Even though a plaintiff was not charged extra for receiving allegedly unwanted text messages, he still suffered sufficient injury to bring suit under the Telephone Consumer Protection Act, a federal court in California recently ruled.
Neil Smith brought a class action against Microsoft after he allegedly received a text message promoting the defendant’s Xbox.
Although some members of the putative class reportedly suffered actual damages by having to pay their respective wireless carriers a fee for the receipt of the unwanted text messages, Smith did not state he suffered such damages in the complaint.
Microsoft argued that because Smith failed to establish a cognizable injury, he could not state a claim under the TCPA.
But U.S. District Court Judge Janis L. Sammartino disagreed.
“The TCPA, by its unambiguous terms, does not limit protection to instances in which a plaintiff is charged individually, or even incrementally, for each text message,” she wrote, relying upon both the “legislative history and purpose” of the Act.
Judge Sammartino looked to court decisions that have interpreted standing under the TCPA in different contexts and other federal statutes aimed at curbing invasions of individual privacy. She determined that “the statute is intended to grant relief [without] relation to monetary harm.”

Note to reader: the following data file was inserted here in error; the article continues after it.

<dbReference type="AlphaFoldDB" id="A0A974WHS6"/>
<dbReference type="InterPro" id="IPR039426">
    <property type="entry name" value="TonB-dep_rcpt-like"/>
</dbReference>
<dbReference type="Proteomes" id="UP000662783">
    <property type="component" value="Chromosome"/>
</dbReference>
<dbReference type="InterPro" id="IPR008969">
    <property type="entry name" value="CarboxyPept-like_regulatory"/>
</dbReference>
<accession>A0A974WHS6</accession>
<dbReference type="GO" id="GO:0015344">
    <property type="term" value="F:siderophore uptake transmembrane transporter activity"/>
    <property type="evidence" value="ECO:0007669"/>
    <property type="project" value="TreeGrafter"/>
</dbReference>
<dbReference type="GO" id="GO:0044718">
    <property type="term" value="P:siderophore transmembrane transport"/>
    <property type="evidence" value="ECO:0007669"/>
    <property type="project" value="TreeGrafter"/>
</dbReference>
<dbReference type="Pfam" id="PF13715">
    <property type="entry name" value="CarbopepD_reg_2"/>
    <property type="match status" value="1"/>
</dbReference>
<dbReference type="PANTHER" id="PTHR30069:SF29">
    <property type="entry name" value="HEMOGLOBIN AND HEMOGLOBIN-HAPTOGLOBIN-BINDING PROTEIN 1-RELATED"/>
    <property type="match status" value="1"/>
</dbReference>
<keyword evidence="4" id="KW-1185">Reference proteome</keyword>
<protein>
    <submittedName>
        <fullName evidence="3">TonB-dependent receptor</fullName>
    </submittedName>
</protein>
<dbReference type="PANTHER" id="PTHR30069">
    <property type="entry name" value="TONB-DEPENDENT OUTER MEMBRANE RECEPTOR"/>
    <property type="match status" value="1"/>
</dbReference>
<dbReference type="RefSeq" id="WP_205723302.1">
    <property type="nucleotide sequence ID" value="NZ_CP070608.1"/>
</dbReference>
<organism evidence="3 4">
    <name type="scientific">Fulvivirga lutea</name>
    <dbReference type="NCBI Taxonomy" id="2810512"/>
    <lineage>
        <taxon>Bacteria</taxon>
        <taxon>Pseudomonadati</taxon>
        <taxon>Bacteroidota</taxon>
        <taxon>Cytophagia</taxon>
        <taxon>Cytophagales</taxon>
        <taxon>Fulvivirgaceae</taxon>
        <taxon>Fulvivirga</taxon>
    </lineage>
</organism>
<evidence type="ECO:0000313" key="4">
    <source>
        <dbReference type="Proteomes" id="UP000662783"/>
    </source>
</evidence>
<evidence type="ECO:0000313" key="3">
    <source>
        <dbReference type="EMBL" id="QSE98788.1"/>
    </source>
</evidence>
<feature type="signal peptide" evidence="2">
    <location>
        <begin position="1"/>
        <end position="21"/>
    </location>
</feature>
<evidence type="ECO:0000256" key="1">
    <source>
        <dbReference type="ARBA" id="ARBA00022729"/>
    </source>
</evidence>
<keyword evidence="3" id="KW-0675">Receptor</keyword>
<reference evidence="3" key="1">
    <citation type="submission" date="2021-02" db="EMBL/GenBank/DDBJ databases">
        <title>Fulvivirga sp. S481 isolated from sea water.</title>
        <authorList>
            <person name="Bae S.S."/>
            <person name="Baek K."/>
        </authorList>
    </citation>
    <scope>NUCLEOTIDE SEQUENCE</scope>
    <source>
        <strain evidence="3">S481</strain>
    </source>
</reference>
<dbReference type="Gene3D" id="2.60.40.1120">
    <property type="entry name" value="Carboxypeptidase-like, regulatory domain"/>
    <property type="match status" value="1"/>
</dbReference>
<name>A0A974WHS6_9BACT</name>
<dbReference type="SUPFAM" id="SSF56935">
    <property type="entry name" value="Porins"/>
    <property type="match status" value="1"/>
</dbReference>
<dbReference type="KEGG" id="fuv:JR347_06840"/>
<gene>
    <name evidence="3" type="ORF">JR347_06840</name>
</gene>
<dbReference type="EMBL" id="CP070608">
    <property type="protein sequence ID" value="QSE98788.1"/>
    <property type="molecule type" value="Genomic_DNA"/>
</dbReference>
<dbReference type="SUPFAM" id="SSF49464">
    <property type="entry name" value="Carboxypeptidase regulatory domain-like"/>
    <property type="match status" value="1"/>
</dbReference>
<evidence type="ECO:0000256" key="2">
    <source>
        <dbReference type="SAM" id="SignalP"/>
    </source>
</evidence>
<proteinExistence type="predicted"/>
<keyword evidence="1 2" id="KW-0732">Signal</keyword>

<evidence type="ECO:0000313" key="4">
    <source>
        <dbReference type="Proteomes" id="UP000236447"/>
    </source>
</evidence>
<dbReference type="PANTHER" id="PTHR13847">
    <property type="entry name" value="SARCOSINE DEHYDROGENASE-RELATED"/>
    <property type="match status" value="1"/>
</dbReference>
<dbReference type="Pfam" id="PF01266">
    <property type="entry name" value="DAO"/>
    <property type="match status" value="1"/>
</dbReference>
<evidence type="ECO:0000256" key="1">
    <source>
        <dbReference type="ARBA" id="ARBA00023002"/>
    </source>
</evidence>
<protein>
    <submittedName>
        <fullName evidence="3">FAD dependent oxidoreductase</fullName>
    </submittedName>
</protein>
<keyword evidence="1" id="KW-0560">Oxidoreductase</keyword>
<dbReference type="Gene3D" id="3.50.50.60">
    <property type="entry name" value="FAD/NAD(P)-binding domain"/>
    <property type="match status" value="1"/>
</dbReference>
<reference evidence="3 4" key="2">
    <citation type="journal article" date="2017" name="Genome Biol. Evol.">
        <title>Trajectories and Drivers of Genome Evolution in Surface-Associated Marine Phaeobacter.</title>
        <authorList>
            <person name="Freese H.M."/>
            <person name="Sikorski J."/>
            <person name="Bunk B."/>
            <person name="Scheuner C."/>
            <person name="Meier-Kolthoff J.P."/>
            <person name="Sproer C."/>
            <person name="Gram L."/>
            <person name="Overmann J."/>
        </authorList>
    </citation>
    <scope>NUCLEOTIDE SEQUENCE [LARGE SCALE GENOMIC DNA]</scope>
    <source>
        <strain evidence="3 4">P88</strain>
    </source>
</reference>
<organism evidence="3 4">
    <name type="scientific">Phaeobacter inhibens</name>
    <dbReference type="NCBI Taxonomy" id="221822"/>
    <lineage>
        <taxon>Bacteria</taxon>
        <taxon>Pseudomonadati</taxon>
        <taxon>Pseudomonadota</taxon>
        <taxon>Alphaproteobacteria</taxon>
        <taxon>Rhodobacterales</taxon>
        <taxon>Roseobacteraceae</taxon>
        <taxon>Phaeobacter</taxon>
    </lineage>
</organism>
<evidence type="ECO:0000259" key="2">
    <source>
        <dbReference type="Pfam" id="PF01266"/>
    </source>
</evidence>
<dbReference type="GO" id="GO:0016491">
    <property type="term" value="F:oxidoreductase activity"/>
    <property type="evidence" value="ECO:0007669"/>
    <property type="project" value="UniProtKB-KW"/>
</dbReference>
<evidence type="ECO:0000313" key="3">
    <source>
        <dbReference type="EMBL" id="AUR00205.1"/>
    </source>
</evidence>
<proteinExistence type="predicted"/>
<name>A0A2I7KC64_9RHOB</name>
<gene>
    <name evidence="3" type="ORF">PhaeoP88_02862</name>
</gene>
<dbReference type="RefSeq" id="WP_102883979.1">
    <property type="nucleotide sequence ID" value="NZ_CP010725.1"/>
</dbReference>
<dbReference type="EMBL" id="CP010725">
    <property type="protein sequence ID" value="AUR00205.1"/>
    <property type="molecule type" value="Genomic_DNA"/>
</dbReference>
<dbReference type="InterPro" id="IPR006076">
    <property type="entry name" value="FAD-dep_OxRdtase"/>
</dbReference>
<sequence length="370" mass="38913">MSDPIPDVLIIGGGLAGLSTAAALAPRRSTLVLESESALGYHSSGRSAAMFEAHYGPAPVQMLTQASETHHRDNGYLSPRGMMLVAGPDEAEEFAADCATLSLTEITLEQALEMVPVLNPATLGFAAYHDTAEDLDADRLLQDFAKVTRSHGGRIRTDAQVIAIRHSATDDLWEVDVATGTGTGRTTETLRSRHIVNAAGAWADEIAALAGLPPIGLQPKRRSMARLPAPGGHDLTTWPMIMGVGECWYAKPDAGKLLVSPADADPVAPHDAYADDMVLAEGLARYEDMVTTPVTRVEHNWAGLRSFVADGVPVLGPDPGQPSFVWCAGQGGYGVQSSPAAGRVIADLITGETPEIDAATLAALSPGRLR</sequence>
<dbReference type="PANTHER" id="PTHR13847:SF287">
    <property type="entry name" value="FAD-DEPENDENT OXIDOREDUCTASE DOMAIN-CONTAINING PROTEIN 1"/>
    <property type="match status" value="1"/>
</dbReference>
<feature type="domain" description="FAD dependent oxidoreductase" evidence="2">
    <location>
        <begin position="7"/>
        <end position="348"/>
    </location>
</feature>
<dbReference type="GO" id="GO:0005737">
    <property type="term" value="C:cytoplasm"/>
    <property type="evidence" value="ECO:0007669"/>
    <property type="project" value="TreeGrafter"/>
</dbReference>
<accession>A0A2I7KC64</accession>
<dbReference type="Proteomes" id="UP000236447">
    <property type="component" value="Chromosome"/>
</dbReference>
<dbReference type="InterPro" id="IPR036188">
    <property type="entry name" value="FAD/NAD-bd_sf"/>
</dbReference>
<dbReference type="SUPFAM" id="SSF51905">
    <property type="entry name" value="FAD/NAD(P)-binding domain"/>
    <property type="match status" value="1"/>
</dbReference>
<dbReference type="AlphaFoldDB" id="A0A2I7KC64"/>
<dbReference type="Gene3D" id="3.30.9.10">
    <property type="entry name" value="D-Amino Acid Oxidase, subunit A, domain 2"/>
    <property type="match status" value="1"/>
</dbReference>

“Even absent any economic harm,” she wrote, the plaintiff “has established a particularized injury in satisfaction of Article III premised on the invasion of his privacy.”
To read the opinion in Smith v. Microsoft, click here.
Why it matters: Judge Sammartino noted that only a handful of courts have faced a similar issue of statutory interpretation but reached similar decisions. Marketers facing the potential of up to $1,500 in damages per violation of the TCPA should use care to ensure they have prior, express consent to send text messages.